The chairman of the Independent Schools Council told an education conference that making life difficult for private schools would not help state-educated children
3rd May 2019
Barnaby Lenon, the former headmaster of Harrow School, criticised the way in which parents were judged harshly for paying for their children’s education when they would not be for buying a big house or car.
He also attacked left-wing commentators, many privately educated, as hypocrites and “virtue-signallers, taking offence on purpose as a cost-free way of gaining superiority over those who don’t agree with their one beautiful idea, which is the dependence of the citizen on the state.”
Mr Lenon said that Britain needed more specialist sixth-form outlets for those talented in other areas, similar to the Brit School for performing arts, the Royal Ballet School and Westminster Kingsway College, which trained the chefs Jamie Oliver, Ainsley Harriott and Antony Worrall Thompson.
He acknowledged that high fees were a “bit of a problem”, and said that independent head teachers should invite local MPs to see state partnership activities to “get them on side”.
Killing off independent schools wouldn't even be a partial solution to state education's problems
Yvonne Williams, head of English and drama at a school in the south of England says “'forget private schools, what about inequality in state schools?'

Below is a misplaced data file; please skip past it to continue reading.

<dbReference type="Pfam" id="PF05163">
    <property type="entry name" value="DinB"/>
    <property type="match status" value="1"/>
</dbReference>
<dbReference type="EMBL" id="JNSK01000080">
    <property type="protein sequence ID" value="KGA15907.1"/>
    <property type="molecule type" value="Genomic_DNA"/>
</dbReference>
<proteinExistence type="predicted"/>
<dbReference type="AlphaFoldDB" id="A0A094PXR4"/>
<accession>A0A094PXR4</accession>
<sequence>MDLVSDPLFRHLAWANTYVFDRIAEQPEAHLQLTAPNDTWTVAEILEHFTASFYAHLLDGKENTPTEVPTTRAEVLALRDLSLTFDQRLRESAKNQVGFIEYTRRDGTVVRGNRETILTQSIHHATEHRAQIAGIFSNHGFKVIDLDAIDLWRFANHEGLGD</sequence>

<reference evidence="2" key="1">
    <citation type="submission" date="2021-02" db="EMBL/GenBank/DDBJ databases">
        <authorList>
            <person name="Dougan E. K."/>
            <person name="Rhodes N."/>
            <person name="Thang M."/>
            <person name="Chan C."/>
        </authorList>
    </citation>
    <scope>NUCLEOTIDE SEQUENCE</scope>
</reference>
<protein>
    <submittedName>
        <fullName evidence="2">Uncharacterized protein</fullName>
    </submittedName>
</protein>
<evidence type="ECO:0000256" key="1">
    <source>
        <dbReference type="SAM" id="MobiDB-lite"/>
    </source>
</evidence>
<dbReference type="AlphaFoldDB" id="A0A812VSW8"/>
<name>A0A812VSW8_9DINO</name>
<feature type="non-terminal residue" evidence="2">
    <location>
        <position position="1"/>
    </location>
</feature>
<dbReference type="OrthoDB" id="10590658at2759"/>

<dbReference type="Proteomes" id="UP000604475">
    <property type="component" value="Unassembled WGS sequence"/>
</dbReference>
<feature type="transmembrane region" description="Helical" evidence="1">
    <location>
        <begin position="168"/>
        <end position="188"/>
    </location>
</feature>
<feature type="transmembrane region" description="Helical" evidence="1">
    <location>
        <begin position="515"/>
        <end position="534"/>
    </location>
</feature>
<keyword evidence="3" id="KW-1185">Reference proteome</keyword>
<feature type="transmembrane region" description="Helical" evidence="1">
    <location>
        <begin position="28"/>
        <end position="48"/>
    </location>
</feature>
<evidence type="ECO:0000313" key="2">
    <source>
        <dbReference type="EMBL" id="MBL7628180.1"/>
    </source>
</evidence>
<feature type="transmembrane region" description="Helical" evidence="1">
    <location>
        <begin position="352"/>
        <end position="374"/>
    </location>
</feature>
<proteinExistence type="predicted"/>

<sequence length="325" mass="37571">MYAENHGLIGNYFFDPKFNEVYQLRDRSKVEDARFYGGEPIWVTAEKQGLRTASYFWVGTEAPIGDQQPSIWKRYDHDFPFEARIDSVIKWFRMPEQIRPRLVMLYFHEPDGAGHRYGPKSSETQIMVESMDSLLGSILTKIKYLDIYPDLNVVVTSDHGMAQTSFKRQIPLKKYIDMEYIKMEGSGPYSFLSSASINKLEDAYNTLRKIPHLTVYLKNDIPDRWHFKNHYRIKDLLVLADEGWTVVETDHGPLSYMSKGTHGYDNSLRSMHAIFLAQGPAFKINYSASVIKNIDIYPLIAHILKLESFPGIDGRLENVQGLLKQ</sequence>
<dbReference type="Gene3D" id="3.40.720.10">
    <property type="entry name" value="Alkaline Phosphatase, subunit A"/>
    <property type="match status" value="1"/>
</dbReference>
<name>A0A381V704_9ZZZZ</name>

The struggle of independent schools to find favour with the media, politicians and the public at large has rumbled on in the background for decades. Every so often it reaches the headlines. Ed Dorrell’s contribution to the recently published book The State of Independence: Key challenges facing private schools today portrays the fortunes of the sector as "a political football". This may be a cliché but, as with most clichés, there’s a strong element of truth in it.
HMC executive director Mike Buchanan's rapid riposte points out the good work that independents are doing to widen access and support state schools. Like him, I wish that all schools could have the same stability, high level of funding and quality of sports provision. Levelling up should be the way to go.
But for too long the perceived polarity between maintained and independent has allowed journalists to portray each sector as homogeneous within itself. The reality is far from being so simple. Shining a searchlight on the reality of the maintained sector – something long, long overdue – will reveal a depressing gulf between the well-resourced and those who seem destined by geography, class and school type to remain disadvantaged.